Why do both these cases need to exist?
They are both subjects
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Because they behave differently, and contrast with different things.
In a language like Hittite, some nouns have one case that's used any time it's the subject of a verb, and one case that's used any time it's the object of a verb. This is the system you're probably most used to.
Other nouns, though, have one case that's used for the subject of an intransitive verb and the object of a transitive verb, and a different case that's used for the subject of a transitive verb.
We call those first two cases "nominative" and "accusative", because those are the traditional terms going back to the ancient Greek and Roman grammarians. But what should we call the other ones? Both of them can be used for subjects; it just depends on the type of verb. And neither one acts quite like what we call the "nominative".
So instead we call the third case "absolutive" and the fourth case "ergative". It just makes it simpler to have different terms for them, because they function differently in the language.
(Well, in Hittite specifically, some people prefer the term "nominative-accusative" instead of "absolutive", since it can act like either the nominative or the accusative depending on the verb. But I find this unnecessarily confusing. It's a separate case with its own distribution; just give it its own name.)
Actually, considering the absolutive case as different from nominative is a rather modern development.
We speak of a nominative case when the language in question has nominative-accusative alignment and of an absolutive case when there is ergative-absolutive alignment. When a language has tripartite alignment the subject case is also often named absolutive, but there exists also the term intransitive case.
First, cases don't "exist". They're not natural phenomena that can be discovered; they're categories (like races or curries or kinship systems) that people can use to sort stuff. Different languages have different case systems, with different (and differently-named) cases, or sometimes no cases at all (Mandarin has no case; English has cases only on certain pronouns, and they're fading).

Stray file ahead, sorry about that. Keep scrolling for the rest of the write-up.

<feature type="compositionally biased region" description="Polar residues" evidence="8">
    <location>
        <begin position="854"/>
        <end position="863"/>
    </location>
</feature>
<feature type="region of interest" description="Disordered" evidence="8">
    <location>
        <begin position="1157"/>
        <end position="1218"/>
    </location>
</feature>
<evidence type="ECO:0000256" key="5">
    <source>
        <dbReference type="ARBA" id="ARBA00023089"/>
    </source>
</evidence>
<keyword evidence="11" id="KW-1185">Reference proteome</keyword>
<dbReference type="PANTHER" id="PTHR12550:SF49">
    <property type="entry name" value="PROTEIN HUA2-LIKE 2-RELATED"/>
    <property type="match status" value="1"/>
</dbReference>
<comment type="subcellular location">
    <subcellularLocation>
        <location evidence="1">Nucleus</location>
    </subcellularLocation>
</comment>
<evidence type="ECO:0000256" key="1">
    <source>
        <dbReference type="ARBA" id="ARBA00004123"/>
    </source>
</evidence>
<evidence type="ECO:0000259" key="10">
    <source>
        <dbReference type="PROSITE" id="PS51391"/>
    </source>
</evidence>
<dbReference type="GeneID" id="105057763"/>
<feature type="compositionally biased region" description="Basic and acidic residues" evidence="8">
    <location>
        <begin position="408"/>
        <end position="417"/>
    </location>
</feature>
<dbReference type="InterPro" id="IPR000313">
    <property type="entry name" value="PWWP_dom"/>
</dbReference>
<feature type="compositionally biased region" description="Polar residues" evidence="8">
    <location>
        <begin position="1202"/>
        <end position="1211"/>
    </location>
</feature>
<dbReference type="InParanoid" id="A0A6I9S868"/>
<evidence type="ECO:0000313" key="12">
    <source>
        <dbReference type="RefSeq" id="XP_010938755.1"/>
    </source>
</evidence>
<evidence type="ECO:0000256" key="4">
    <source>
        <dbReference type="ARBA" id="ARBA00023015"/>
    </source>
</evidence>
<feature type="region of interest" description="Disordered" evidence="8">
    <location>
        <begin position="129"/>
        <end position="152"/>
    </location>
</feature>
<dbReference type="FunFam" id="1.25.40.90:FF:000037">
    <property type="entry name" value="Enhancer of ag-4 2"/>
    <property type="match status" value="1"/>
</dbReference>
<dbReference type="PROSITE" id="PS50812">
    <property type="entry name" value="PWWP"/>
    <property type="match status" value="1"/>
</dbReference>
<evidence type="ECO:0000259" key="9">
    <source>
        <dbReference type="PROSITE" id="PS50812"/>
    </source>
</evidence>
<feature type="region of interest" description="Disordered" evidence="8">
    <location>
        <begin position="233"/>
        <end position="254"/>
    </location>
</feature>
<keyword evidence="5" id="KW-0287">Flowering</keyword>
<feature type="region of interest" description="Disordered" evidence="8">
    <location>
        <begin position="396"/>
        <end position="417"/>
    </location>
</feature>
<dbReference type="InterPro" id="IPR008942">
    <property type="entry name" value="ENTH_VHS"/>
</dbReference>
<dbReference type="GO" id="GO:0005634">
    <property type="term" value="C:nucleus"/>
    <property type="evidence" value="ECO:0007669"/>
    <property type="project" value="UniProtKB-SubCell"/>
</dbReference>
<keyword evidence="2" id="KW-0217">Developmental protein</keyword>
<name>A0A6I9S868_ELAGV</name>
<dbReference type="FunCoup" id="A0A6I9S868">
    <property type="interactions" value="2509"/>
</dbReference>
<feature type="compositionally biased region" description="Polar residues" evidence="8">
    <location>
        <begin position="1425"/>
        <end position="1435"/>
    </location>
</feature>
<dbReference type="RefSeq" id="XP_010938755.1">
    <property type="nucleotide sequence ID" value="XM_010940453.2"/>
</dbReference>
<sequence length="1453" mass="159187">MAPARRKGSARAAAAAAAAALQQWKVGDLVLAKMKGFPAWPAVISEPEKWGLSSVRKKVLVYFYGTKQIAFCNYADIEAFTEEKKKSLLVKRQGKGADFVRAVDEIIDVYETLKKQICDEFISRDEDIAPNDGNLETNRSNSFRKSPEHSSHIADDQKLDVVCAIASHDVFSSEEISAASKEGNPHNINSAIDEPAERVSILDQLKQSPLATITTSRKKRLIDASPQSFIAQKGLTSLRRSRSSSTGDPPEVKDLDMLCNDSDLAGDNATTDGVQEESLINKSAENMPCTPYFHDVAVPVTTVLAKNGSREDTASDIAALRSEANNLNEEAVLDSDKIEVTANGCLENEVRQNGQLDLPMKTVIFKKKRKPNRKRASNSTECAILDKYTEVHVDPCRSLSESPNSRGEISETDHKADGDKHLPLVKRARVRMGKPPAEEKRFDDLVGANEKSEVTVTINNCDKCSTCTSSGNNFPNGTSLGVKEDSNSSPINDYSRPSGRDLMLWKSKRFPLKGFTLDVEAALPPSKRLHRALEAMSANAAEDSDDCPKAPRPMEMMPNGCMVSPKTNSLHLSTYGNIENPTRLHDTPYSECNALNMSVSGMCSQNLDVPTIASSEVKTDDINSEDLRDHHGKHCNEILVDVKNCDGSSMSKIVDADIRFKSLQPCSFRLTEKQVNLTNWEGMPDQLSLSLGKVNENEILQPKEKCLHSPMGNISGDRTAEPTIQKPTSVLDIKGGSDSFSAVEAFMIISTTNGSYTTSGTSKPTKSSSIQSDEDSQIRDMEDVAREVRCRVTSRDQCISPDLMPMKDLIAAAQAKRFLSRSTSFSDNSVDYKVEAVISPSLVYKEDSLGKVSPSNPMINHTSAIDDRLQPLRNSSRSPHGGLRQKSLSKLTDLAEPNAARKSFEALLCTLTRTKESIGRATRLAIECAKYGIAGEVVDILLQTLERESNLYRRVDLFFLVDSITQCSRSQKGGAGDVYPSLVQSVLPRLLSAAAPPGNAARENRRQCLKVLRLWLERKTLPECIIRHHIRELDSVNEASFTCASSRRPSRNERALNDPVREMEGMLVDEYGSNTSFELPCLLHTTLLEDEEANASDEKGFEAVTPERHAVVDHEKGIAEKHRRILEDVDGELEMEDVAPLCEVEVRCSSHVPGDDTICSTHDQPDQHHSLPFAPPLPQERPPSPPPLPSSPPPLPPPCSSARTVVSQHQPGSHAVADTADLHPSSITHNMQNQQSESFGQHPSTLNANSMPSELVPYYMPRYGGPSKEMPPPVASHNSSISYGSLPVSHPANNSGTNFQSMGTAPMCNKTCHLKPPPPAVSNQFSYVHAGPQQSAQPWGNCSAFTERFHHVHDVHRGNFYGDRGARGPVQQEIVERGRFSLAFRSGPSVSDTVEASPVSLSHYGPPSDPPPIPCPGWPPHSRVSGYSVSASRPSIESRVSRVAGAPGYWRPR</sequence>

Second, the case systems most Europeans (and therefore Americans, who are European culturally) are familiar with are Indo-European and Uralic, both of which are Nominative-Accusative in category; and (for Vasconists and a few others) Basque, which has an Ergative-Absolutive type case system. As usual, Basque didn't influence much outside its area.
But when Caucasian and Australian and Mayan languages (not to mention split-ergative languages like Hindi and Sumerian) were added to the typological mix, it became clear that Nom-Acc was not the only way to view transitivity. Most linguists in the Early Stone Age started off using Nominative for what I always call the Absolutive, probly on the basis that one strange name was enough. But when I learned about case systems back in the Pliocene, we were careful not to call it Nominative, because that was part of a different system.
So, no, both names shouldn't be used. I prefer Absolutive because it names the right system, so that all the names one might use designate correctly. That's the first requirement. But others prefer their own terminological array. This is normal; there is no Top Boss to determine or defeat.
On the other hand, in 3-role systems of the Austronesian style, there is no settled nomenclature, because the languages have evolved such different ways to deal with transitivity (and its correlate, so-called passives); each has to be considered individually.